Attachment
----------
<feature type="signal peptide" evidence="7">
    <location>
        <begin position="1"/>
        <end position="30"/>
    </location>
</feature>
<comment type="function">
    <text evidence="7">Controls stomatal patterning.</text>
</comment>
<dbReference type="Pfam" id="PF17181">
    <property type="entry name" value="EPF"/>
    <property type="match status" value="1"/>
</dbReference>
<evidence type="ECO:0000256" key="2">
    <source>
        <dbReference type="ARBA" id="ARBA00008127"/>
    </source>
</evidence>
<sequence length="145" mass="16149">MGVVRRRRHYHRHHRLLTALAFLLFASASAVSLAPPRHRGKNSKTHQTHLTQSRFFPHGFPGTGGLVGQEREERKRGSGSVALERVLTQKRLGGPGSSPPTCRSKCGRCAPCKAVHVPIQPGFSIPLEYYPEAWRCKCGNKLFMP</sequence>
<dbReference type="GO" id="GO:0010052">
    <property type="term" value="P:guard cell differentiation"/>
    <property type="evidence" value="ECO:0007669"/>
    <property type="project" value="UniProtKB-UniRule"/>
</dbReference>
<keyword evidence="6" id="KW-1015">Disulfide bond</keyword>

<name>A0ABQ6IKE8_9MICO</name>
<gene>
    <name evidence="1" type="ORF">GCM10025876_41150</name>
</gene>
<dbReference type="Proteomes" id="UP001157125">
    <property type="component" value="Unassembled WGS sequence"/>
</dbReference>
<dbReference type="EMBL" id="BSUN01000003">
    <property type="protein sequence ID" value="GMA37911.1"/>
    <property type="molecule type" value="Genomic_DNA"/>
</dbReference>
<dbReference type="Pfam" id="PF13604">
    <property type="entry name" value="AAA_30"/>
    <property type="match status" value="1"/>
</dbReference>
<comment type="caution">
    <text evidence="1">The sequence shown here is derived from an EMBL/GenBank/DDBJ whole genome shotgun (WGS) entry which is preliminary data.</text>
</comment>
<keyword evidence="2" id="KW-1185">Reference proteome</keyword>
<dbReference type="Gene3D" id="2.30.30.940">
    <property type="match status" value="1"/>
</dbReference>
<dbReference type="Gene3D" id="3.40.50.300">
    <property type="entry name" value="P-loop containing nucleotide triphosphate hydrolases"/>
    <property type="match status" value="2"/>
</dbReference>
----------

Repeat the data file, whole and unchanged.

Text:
<feature type="signal peptide" evidence="7">
    <location>
        <begin position="1"/>
        <end position="30"/>
    </location>
</feature>
<comment type="function">
    <text evidence="7">Controls stomatal patterning.</text>
</comment>
<dbReference type="Pfam" id="PF17181">
    <property type="entry name" value="EPF"/>
    <property type="match status" value="1"/>
</dbReference>
<evidence type="ECO:0000256" key="2">
    <source>
        <dbReference type="ARBA" id="ARBA00008127"/>
    </source>
</evidence>
<sequence length="145" mass="16149">MGVVRRRRHYHRHHRLLTALAFLLFASASAVSLAPPRHRGKNSKTHQTHLTQSRFFPHGFPGTGGLVGQEREERKRGSGSVALERVLTQKRLGGPGSSPPTCRSKCGRCAPCKAVHVPIQPGFSIPLEYYPEAWRCKCGNKLFMP</sequence>
<dbReference type="GO" id="GO:0010052">
    <property type="term" value="P:guard cell differentiation"/>
    <property type="evidence" value="ECO:0007669"/>
    <property type="project" value="UniProtKB-UniRule"/>
</dbReference>
<keyword evidence="6" id="KW-1015">Disulfide bond</keyword>

<name>A0ABQ6IKE8_9MICO</name>
<gene>
    <name evidence="1" type="ORF">GCM10025876_41150</name>
</gene>
<dbReference type="Proteomes" id="UP001157125">
    <property type="component" value="Unassembled WGS sequence"/>
</dbReference>
<dbReference type="EMBL" id="BSUN01000003">
    <property type="protein sequence ID" value="GMA37911.1"/>
    <property type="molecule type" value="Genomic_DNA"/>
</dbReference>
<dbReference type="Pfam" id="PF13604">
    <property type="entry name" value="AAA_30"/>
    <property type="match status" value="1"/>
</dbReference>
<comment type="caution">
    <text evidence="1">The sequence shown here is derived from an EMBL/GenBank/DDBJ whole genome shotgun (WGS) entry which is preliminary data.</text>
</comment>
<keyword evidence="2" id="KW-1185">Reference proteome</keyword>
<dbReference type="Gene3D" id="2.30.30.940">
    <property type="match status" value="1"/>
</dbReference>
<dbReference type="Gene3D" id="3.40.50.300">
    <property type="entry name" value="P-loop containing nucleotide triphosphate hydrolases"/>
    <property type="match status" value="2"/>
</dbReference>